3.1.4. Inhibition of SIRT2 Enhanced α-Synuclein Aggregate Formation
PD involves the progressive loss of DA neurones in the SN and the presence of LB rich in α-synuclein [10, 29]. The α-synuclein aggregates in LB are generally formed because of the association of misfolded α-synuclein proteins and the levels of misfolded proteins can increase under several conditions such as oxidative stress , inhibition of protein degradation , or mitochondrial dysfunction . SIRT2 showed minimal colocalisation with α-synuclein suggesting that SIRT2 may not physically interact with α-synuclein (Figures 3 and 4). The minimal proportion of colocalisation may potentially be attributed to the interaction of both SIRT2 and α-synuclein with α-tubulin [33, 34]. The effect of SIRT2 on α-synuclein aggregate formation was determined in toxin and AGK2 treated SH-SY5Y cells. In diquat treated cells, a significant increase in aggregate formation was seen in AGK2 treated control cells when compared to 0.2% PBS treated control cells (). In SIRT2 + AGK2 cells, aggregate formation was higher than control () and SIRT2 cells () but was significantly lower than control + AGK2 () cells when treated with 20 μM diquat. Overexpression of SIRT2 inhibited α-synuclein aggregate formation in 20 μM diquat treated cells compared to control cells (; <23%). In rotenone treated cells, AGK2 treated control () and SIRT2 () cells showed increased aggregate formation in all treatments with SIRT2 overexpression causing reduced aggregate formation () (Figure 5).
3.1.5. SIRT2 Protein in Neurodegeneration
In the frontal cortex of PD cases, SIRT2.3 and SIRT2.2 isoforms were detected but not isoforms 1 and 4. Levels of SIRT2 were elevated, SIRT2.3 by 25% () and SIRT2.2 by 30% (). In the temporal cortex, no significant difference was observed in the expression of either isoforms of SIRT2 between control and PD cases (). In the putamen, there was no observable difference in the level of SIRT2.3 whereas a reduction of 23% in the expression of SIRT2.2 was observed in PD but the difference was not statistically significant (). Western blot analysis of SIRT2 detected only SIRT2.2 in the cerebellum and an increase of 57% was noticed in PD compared to controls () (Figure 6).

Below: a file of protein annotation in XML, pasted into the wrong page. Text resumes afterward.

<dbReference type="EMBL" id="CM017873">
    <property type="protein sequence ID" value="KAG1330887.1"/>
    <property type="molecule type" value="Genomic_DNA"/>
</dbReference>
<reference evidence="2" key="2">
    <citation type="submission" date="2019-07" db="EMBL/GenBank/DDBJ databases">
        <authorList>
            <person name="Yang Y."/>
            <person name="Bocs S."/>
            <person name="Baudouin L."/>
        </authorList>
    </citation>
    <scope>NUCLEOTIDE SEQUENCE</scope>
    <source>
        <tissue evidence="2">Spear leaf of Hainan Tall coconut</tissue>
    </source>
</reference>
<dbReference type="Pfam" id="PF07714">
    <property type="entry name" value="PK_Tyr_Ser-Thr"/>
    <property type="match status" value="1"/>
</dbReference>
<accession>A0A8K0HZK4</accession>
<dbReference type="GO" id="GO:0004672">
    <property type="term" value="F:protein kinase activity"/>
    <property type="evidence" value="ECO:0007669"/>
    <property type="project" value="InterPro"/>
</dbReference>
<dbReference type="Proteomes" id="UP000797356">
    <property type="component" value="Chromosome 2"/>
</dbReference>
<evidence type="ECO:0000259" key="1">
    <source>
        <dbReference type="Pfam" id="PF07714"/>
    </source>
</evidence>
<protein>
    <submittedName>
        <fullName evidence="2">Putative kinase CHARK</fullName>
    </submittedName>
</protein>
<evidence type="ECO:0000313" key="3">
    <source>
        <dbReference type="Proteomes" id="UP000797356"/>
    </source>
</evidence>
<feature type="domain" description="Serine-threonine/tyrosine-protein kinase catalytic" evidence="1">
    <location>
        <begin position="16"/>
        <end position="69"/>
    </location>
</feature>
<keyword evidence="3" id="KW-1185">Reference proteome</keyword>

In PDD, the levels of SIRT2 isoforms in the frontal cortex were not changed when compared to controls. In the temporal cortex, the levels of SIRT2.3 were reduced by 23% () and a nonsignificant reduction of 16% was seen in SIRT2.2 levels (). In the putamen, no significant change in the levels of isoforms of SIRT2 in PDD compared to controls was observed (). Similar to PD, only SIRT2.2 was detected in cerebellar samples of PDD and no significant difference in the levels of SIRT2 was observed between PDD and control () (Figure 7).
In DLB frontal cortex samples, no significant difference was found in the levels of SIRT2 isoforms when compared to controls. In the temporal cortex of DLB patients, the levels of both the isoforms of SIRT2 were elevated, SIRT2.3 by 24% () and SIRT2.2 by 33% (). The level of SIRT2.3 was significantly reduced in the putamen of DLB by 13% () but no significant difference was observed in the level SIRT2.2. The levels of SIRT2.2 in hippocampal samples of DLB were not significantly changed and in cerebellar samples of DLB, the levels of SIRT2.2 showed an increase of 25% () compared to control (Figure 8).
In AD frontal cortex samples, no significant difference was observed in the levels of either isoforms of SIRT2 compared to controls. Similarly, no significant differences were observed in the levels of SIRT2 isoforms in the temporal cortex. The levels of SIRT2.2 in hippocampal samples were marginally reduced by 14% compared to controls but not significantly (). An increase of 14% was seen in the levels of SIRT2.2 in the cerebellum of AD compared to controls () (Figure 9).
3.1.6. SIRT2 Activity in Neurodegeneration